Macrobusiness

RBA Watch: The RBA likes asset bubbles not a weak AUD.

Macrobusiness posed the question today of whether the RBA will hike rates and concluded that it was very unlikely that the RBA will increase rates before 2024 “Why the RBA will NOT hike rates before 2024”

It noted that some market players were arguing that a rate hike before 2024 was possible because long term rates were rising and the differences in yields between the US and Australia remained low.

The article concluded that the RBA will be keen to try to keep the AUD as low as possible, to support tourism and education, and it was unlikely that the RBA’s hand would be forced by inflationary pressures resulting from holding down the AUD. The article also argued that if house prices rise too strongly as a result of the near zero interest rates the RBA and APRA would use macroprudential policies to control house prices and allow the RBA to hold interest rates lower for longer.

The problem with this thesis is that there is almost no evidence that either the RBA or APRA or the government are thinking along those lines.

Apart from some recent comments in passing, the RBA have never outlined a policy of attempting to manipulate the AUD with interest rate policy. The RBA have always been very clear. They use interest rate policy to provide “stimulus” and “support” economic activity and in Australia that means ONE thing. The demand for bank credit by Australian households to punt on housing.

To the extent that the lower rates required to stimulate demand for bank credit do put downward pressure on the AUD the RBA sees that as just a cost of doing business. If the AUD holds up while the RBA drives households deeper into debt all the better as it gives the RBA more room to move and drive credit creation with lower rates.

The last thing the RBA wants is for the AUD to crash and it be forced to increase rates to support the AUD. Lucky for the RBA, China’s demand for our exports is so great that we are currently running a trade surplus and current account surplus even as we were forced by China to eat our own lobster over summer. China is what is holding up the AUD and allowing the RBA to play with the fire of ZIRP and NIRP and endless QE and TFF and start driving house prices to the moon even as the border remains shut.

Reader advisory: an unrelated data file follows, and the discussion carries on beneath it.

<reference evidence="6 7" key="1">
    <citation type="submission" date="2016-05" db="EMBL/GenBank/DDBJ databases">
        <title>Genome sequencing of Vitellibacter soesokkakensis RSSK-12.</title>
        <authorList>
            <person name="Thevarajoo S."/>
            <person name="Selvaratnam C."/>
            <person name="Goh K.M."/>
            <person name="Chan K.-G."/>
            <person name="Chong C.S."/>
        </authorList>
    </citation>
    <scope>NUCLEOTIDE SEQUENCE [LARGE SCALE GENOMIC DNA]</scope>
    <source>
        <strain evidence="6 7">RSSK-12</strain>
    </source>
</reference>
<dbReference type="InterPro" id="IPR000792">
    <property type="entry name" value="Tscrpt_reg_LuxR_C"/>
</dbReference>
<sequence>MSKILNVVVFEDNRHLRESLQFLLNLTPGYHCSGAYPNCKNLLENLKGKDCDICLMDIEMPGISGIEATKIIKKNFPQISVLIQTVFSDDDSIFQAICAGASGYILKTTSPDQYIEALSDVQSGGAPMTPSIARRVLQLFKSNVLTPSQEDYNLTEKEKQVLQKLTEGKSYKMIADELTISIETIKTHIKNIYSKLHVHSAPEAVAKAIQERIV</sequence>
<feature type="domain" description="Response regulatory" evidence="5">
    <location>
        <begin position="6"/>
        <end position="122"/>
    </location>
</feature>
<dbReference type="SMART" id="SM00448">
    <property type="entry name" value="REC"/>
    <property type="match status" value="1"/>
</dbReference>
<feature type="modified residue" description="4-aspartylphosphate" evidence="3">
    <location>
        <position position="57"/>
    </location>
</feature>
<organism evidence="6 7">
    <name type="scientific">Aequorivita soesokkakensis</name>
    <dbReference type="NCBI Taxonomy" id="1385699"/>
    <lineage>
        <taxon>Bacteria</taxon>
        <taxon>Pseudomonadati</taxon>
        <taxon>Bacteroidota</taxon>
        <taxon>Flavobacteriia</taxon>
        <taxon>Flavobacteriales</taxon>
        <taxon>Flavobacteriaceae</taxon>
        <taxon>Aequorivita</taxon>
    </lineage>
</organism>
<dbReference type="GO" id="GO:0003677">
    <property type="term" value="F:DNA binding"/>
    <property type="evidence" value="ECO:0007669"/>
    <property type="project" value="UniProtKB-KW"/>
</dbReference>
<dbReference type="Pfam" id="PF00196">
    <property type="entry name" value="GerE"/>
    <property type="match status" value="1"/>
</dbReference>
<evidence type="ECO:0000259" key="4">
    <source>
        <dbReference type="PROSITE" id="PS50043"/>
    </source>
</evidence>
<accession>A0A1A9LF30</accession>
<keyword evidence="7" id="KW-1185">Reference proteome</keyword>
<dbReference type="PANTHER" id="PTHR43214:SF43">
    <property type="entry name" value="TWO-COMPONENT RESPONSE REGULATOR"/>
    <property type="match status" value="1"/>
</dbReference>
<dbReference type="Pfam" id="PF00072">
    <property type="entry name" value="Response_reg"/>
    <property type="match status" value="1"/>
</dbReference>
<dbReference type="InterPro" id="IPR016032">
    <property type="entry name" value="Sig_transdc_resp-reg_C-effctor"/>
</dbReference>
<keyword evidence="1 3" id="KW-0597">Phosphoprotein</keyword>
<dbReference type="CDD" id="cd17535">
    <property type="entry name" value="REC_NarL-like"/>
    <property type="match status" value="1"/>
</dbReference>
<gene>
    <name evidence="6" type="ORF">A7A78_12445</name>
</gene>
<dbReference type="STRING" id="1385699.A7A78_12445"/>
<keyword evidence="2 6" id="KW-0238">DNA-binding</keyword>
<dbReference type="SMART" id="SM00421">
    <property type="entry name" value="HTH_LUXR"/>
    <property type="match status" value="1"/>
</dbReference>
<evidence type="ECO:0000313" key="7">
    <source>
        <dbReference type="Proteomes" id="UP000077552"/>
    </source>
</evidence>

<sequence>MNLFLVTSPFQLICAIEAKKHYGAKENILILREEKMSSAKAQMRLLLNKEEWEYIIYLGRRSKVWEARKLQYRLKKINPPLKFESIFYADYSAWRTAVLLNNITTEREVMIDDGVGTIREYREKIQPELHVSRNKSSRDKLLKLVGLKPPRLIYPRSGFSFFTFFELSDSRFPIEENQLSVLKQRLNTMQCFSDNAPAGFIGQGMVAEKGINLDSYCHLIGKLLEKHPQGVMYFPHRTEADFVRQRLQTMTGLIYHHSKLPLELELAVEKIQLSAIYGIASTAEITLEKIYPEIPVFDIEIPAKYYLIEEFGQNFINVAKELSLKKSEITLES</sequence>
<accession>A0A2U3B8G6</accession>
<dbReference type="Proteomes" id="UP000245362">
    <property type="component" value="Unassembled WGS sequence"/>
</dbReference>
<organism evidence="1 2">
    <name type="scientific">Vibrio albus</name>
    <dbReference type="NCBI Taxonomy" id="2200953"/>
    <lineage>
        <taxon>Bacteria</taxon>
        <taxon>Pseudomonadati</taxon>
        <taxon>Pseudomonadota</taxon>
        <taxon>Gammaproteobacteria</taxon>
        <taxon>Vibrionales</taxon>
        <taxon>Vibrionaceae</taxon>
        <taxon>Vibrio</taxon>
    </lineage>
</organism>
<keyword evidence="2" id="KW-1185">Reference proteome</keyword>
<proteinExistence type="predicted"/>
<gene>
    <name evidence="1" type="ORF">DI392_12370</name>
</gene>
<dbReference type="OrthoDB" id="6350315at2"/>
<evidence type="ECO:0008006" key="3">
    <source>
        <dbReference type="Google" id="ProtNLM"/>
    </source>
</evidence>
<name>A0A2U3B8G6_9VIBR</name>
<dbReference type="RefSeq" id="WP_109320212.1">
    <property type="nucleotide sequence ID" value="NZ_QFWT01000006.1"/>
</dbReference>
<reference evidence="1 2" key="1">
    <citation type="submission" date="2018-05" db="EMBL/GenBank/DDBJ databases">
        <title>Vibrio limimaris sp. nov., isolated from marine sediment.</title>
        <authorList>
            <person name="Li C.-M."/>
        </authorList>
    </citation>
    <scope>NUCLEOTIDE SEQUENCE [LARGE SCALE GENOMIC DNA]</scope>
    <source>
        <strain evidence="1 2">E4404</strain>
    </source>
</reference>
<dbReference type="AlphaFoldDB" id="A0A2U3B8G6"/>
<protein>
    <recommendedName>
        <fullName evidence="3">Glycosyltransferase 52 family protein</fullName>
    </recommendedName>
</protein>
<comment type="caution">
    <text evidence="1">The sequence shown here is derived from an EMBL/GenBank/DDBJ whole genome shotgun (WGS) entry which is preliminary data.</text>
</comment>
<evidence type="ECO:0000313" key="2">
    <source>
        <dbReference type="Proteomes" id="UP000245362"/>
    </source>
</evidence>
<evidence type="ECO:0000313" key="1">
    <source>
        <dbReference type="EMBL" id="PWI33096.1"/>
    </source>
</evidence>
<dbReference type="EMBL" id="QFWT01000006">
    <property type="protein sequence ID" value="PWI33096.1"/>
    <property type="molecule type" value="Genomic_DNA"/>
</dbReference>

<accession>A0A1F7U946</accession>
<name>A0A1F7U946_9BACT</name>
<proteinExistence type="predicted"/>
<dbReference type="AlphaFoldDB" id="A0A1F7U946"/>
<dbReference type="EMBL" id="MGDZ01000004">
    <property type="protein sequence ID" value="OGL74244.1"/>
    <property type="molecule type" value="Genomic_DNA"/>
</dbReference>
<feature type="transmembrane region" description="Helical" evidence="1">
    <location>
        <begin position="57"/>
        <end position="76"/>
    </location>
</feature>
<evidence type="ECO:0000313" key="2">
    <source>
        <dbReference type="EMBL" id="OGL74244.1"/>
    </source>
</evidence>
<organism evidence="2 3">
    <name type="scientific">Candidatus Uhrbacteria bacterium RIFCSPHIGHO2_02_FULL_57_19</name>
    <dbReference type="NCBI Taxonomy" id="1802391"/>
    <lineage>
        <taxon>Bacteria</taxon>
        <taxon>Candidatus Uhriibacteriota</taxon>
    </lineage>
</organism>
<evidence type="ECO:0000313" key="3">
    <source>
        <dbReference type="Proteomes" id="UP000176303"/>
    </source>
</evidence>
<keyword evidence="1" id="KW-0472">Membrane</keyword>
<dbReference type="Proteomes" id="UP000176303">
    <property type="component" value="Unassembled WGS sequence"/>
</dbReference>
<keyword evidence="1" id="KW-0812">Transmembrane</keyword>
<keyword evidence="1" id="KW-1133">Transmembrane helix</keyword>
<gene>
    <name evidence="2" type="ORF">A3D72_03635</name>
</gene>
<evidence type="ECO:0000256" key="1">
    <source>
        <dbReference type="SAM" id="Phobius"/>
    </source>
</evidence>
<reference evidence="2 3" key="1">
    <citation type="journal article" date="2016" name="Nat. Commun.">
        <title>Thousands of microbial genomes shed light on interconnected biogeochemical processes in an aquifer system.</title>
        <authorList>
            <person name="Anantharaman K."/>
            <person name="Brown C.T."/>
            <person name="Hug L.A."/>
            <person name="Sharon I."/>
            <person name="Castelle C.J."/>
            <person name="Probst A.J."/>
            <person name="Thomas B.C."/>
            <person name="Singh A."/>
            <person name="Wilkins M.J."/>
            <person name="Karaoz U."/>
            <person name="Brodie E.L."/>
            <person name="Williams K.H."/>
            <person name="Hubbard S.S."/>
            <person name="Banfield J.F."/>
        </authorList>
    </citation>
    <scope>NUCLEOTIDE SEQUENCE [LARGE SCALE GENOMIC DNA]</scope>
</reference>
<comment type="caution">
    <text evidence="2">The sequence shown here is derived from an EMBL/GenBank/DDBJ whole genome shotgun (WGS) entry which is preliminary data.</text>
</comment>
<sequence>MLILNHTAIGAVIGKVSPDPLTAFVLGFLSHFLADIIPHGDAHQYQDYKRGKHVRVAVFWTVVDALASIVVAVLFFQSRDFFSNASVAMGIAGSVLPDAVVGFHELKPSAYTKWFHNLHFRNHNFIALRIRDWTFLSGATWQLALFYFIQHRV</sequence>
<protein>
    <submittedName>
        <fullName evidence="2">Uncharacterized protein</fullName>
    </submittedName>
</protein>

Photo by Rachel Xiao on Pexels.com

So let’s not pretend that the RBA is trying to save the Australian economy by driving down the AUD to stimulate local production – whether it be in widgets, educating the kids of the revolution or allowing them to pat a koala when the borders eventually open. All the RBA wants is solid demand for the product lines of our debt peddlers and that means scads of cheap credit for the great Aussie housing bubble.

But, given all that, is the conclusion that the RBA will do nearly anything to avoid lifting rates wrong?

No. The RBA has never been a fan of the idea that you can spot an asset price bubble and even less of a fan of the idea that anyone should do anything to stop or pop one. The RBA mocked the idea of macroprudential policies for years and there is no evidence that they are keen on the concept now. It has been truly bizarre how some well meaning folks keep imagining that the RBA has suddenly got on board with the macroprudential revolution. A revolution that was snuffed out in the cradle long ago with wagyu and shiraz.

The RBA will happily keep rates super low, and when people point at red hot housing prices the RBA will tell them they are imagining things and they see no cause for concern. The only thing that might wake up the RBA eventually are signs of CPI inflation and there is little chance of that with the government eager to get their wage depressing open boarders guest worker labour program back to full speed.